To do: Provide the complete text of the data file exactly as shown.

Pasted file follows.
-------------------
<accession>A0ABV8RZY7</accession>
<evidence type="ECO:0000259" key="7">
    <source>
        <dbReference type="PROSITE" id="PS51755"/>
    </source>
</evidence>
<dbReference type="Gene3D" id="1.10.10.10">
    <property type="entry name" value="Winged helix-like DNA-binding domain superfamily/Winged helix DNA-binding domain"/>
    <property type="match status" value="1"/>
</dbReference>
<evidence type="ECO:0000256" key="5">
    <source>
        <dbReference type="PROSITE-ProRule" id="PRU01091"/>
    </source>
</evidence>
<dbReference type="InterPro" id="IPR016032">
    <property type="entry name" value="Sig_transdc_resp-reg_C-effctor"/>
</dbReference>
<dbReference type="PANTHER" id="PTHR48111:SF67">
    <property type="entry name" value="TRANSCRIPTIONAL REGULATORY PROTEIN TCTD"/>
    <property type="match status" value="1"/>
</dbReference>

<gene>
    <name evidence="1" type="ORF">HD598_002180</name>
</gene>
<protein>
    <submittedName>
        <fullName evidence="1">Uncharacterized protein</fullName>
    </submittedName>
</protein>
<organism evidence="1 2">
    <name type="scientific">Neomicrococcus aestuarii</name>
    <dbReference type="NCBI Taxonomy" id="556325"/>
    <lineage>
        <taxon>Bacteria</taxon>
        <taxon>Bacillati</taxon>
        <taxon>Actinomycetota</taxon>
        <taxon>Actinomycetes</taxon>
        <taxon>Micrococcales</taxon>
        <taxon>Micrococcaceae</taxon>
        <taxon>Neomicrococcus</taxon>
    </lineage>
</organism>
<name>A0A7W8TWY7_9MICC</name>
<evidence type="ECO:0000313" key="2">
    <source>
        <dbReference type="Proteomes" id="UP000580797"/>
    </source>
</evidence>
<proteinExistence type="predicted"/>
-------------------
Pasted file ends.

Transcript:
<accession>A0ABV8RZY7</accession>
<evidence type="ECO:0000259" key="7">
    <source>
        <dbReference type="PROSITE" id="PS51755"/>
    </source>
</evidence>
<dbReference type="Gene3D" id="1.10.10.10">
    <property type="entry name" value="Winged helix-like DNA-binding domain superfamily/Winged helix DNA-binding domain"/>
    <property type="match status" value="1"/>
</dbReference>
<evidence type="ECO:0000256" key="5">
    <source>
        <dbReference type="PROSITE-ProRule" id="PRU01091"/>
    </source>
</evidence>
<dbReference type="InterPro" id="IPR016032">
    <property type="entry name" value="Sig_transdc_resp-reg_C-effctor"/>
</dbReference>
<dbReference type="PANTHER" id="PTHR48111:SF67">
    <property type="entry name" value="TRANSCRIPTIONAL REGULATORY PROTEIN TCTD"/>
    <property type="match status" value="1"/>
</dbReference>

<gene>
    <name evidence="1" type="ORF">HD598_002180</name>
</gene>
<protein>
    <submittedName>
        <fullName evidence="1">Uncharacterized protein</fullName>
    </submittedName>
</protein>
<organism evidence="1 2">
    <name type="scientific">Neomicrococcus aestuarii</name>
    <dbReference type="NCBI Taxonomy" id="556325"/>
    <lineage>
        <taxon>Bacteria</taxon>
        <taxon>Bacillati</taxon>
        <taxon>Actinomycetota</taxon>
        <taxon>Actinomycetes</taxon>
        <taxon>Micrococcales</taxon>
        <taxon>Micrococcaceae</taxon>
        <taxon>Neomicrococcus</taxon>
    </lineage>
</organism>
<name>A0A7W8TWY7_9MICC</name>
<evidence type="ECO:0000313" key="2">
    <source>
        <dbReference type="Proteomes" id="UP000580797"/>
    </source>
</evidence>
<proteinExistence type="predicted"/>